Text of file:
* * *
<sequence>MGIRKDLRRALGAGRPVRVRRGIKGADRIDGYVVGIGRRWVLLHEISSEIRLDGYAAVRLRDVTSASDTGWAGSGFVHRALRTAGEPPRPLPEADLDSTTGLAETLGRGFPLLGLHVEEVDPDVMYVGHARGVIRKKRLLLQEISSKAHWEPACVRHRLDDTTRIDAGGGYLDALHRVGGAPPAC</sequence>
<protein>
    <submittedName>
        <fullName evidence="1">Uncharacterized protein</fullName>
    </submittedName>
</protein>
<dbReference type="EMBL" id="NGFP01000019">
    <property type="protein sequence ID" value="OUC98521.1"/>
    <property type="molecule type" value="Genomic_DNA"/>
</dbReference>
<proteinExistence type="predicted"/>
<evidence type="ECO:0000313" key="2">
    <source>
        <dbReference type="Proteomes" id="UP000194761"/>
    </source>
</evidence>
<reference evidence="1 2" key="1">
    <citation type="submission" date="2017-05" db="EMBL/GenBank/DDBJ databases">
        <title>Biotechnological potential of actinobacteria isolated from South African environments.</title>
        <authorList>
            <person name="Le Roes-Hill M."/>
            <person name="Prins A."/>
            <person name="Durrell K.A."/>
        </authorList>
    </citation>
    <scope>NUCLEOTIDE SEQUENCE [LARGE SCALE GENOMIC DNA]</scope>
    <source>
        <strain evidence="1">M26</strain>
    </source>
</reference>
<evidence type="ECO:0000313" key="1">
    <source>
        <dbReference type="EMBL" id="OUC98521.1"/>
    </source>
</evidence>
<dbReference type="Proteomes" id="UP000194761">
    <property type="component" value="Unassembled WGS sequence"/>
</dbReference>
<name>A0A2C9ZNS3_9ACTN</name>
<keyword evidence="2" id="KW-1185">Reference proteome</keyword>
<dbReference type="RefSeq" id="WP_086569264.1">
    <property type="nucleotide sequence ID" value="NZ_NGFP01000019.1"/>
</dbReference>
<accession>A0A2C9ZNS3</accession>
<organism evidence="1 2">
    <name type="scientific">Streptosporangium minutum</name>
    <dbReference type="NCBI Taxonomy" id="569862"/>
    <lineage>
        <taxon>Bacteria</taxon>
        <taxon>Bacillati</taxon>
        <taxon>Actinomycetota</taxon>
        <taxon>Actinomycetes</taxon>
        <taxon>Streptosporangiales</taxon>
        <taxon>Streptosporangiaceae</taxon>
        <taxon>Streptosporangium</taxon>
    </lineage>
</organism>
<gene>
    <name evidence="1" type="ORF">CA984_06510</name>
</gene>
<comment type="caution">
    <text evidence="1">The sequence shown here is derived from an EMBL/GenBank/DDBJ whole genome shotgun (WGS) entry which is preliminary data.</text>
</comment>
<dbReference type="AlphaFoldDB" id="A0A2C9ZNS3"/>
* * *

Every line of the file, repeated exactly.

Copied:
<sequence>MGIRKDLRRALGAGRPVRVRRGIKGADRIDGYVVGIGRRWVLLHEISSEIRLDGYAAVRLRDVTSASDTGWAGSGFVHRALRTAGEPPRPLPEADLDSTTGLAETLGRGFPLLGLHVEEVDPDVMYVGHARGVIRKKRLLLQEISSKAHWEPACVRHRLDDTTRIDAGGGYLDALHRVGGAPPAC</sequence>
<protein>
    <submittedName>
        <fullName evidence="1">Uncharacterized protein</fullName>
    </submittedName>
</protein>
<dbReference type="EMBL" id="NGFP01000019">
    <property type="protein sequence ID" value="OUC98521.1"/>
    <property type="molecule type" value="Genomic_DNA"/>
</dbReference>
<proteinExistence type="predicted"/>
<evidence type="ECO:0000313" key="2">
    <source>
        <dbReference type="Proteomes" id="UP000194761"/>
    </source>
</evidence>
<reference evidence="1 2" key="1">
    <citation type="submission" date="2017-05" db="EMBL/GenBank/DDBJ databases">
        <title>Biotechnological potential of actinobacteria isolated from South African environments.</title>
        <authorList>
            <person name="Le Roes-Hill M."/>
            <person name="Prins A."/>
            <person name="Durrell K.A."/>
        </authorList>
    </citation>
    <scope>NUCLEOTIDE SEQUENCE [LARGE SCALE GENOMIC DNA]</scope>
    <source>
        <strain evidence="1">M26</strain>
    </source>
</reference>
<evidence type="ECO:0000313" key="1">
    <source>
        <dbReference type="EMBL" id="OUC98521.1"/>
    </source>
</evidence>
<dbReference type="Proteomes" id="UP000194761">
    <property type="component" value="Unassembled WGS sequence"/>
</dbReference>
<name>A0A2C9ZNS3_9ACTN</name>
<keyword evidence="2" id="KW-1185">Reference proteome</keyword>
<dbReference type="RefSeq" id="WP_086569264.1">
    <property type="nucleotide sequence ID" value="NZ_NGFP01000019.1"/>
</dbReference>
<accession>A0A2C9ZNS3</accession>
<organism evidence="1 2">
    <name type="scientific">Streptosporangium minutum</name>
    <dbReference type="NCBI Taxonomy" id="569862"/>
    <lineage>
        <taxon>Bacteria</taxon>
        <taxon>Bacillati</taxon>
        <taxon>Actinomycetota</taxon>
        <taxon>Actinomycetes</taxon>
        <taxon>Streptosporangiales</taxon>
        <taxon>Streptosporangiaceae</taxon>
        <taxon>Streptosporangium</taxon>
    </lineage>
</organism>
<gene>
    <name evidence="1" type="ORF">CA984_06510</name>
</gene>
<comment type="caution">
    <text evidence="1">The sequence shown here is derived from an EMBL/GenBank/DDBJ whole genome shotgun (WGS) entry which is preliminary data.</text>
</comment>
<dbReference type="AlphaFoldDB" id="A0A2C9ZNS3"/>